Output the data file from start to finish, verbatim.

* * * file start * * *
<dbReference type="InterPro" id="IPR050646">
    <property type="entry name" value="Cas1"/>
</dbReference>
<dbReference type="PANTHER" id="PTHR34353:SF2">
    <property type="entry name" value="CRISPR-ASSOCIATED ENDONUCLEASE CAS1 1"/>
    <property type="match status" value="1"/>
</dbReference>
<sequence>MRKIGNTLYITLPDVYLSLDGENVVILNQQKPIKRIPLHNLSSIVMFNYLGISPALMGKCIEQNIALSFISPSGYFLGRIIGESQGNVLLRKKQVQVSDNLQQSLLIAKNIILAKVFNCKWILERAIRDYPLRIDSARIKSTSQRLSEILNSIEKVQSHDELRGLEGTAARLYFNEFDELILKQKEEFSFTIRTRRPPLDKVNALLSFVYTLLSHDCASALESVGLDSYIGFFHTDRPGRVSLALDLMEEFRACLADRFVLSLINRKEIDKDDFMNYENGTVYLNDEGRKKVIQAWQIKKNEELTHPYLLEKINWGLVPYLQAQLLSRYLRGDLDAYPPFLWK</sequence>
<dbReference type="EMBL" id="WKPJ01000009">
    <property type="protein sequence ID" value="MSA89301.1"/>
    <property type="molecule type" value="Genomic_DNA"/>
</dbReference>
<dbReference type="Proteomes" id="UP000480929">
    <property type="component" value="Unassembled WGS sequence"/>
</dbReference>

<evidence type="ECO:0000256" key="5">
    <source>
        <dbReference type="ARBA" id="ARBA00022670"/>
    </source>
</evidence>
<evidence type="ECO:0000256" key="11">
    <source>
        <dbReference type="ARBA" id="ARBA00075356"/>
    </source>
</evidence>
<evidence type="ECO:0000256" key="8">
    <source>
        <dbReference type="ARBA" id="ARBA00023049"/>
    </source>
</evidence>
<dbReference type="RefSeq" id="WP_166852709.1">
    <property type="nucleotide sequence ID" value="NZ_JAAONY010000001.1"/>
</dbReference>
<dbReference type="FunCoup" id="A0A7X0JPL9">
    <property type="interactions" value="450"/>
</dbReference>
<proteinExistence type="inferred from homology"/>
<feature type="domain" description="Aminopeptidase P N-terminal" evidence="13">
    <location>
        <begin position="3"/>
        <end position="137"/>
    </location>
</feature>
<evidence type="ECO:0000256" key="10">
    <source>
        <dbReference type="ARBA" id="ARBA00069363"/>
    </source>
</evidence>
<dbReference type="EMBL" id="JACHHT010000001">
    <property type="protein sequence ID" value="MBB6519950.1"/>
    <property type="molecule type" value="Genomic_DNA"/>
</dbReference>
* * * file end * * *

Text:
<dbReference type="InterPro" id="IPR050646">
    <property type="entry name" value="Cas1"/>
</dbReference>
<dbReference type="PANTHER" id="PTHR34353:SF2">
    <property type="entry name" value="CRISPR-ASSOCIATED ENDONUCLEASE CAS1 1"/>
    <property type="match status" value="1"/>
</dbReference>
<sequence>MRKIGNTLYITLPDVYLSLDGENVVILNQQKPIKRIPLHNLSSIVMFNYLGISPALMGKCIEQNIALSFISPSGYFLGRIIGESQGNVLLRKKQVQVSDNLQQSLLIAKNIILAKVFNCKWILERAIRDYPLRIDSARIKSTSQRLSEILNSIEKVQSHDELRGLEGTAARLYFNEFDELILKQKEEFSFTIRTRRPPLDKVNALLSFVYTLLSHDCASALESVGLDSYIGFFHTDRPGRVSLALDLMEEFRACLADRFVLSLINRKEIDKDDFMNYENGTVYLNDEGRKKVIQAWQIKKNEELTHPYLLEKINWGLVPYLQAQLLSRYLRGDLDAYPPFLWK</sequence>
<dbReference type="EMBL" id="WKPJ01000009">
    <property type="protein sequence ID" value="MSA89301.1"/>
    <property type="molecule type" value="Genomic_DNA"/>
</dbReference>
<dbReference type="Proteomes" id="UP000480929">
    <property type="component" value="Unassembled WGS sequence"/>
</dbReference>

<evidence type="ECO:0000256" key="5">
    <source>
        <dbReference type="ARBA" id="ARBA00022670"/>
    </source>
</evidence>
<evidence type="ECO:0000256" key="11">
    <source>
        <dbReference type="ARBA" id="ARBA00075356"/>
    </source>
</evidence>
<evidence type="ECO:0000256" key="8">
    <source>
        <dbReference type="ARBA" id="ARBA00023049"/>
    </source>
</evidence>
<dbReference type="RefSeq" id="WP_166852709.1">
    <property type="nucleotide sequence ID" value="NZ_JAAONY010000001.1"/>
</dbReference>
<dbReference type="FunCoup" id="A0A7X0JPL9">
    <property type="interactions" value="450"/>
</dbReference>
<proteinExistence type="inferred from homology"/>
<feature type="domain" description="Aminopeptidase P N-terminal" evidence="13">
    <location>
        <begin position="3"/>
        <end position="137"/>
    </location>
</feature>
<evidence type="ECO:0000256" key="10">
    <source>
        <dbReference type="ARBA" id="ARBA00069363"/>
    </source>
</evidence>
<dbReference type="EMBL" id="JACHHT010000001">
    <property type="protein sequence ID" value="MBB6519950.1"/>
    <property type="molecule type" value="Genomic_DNA"/>
</dbReference>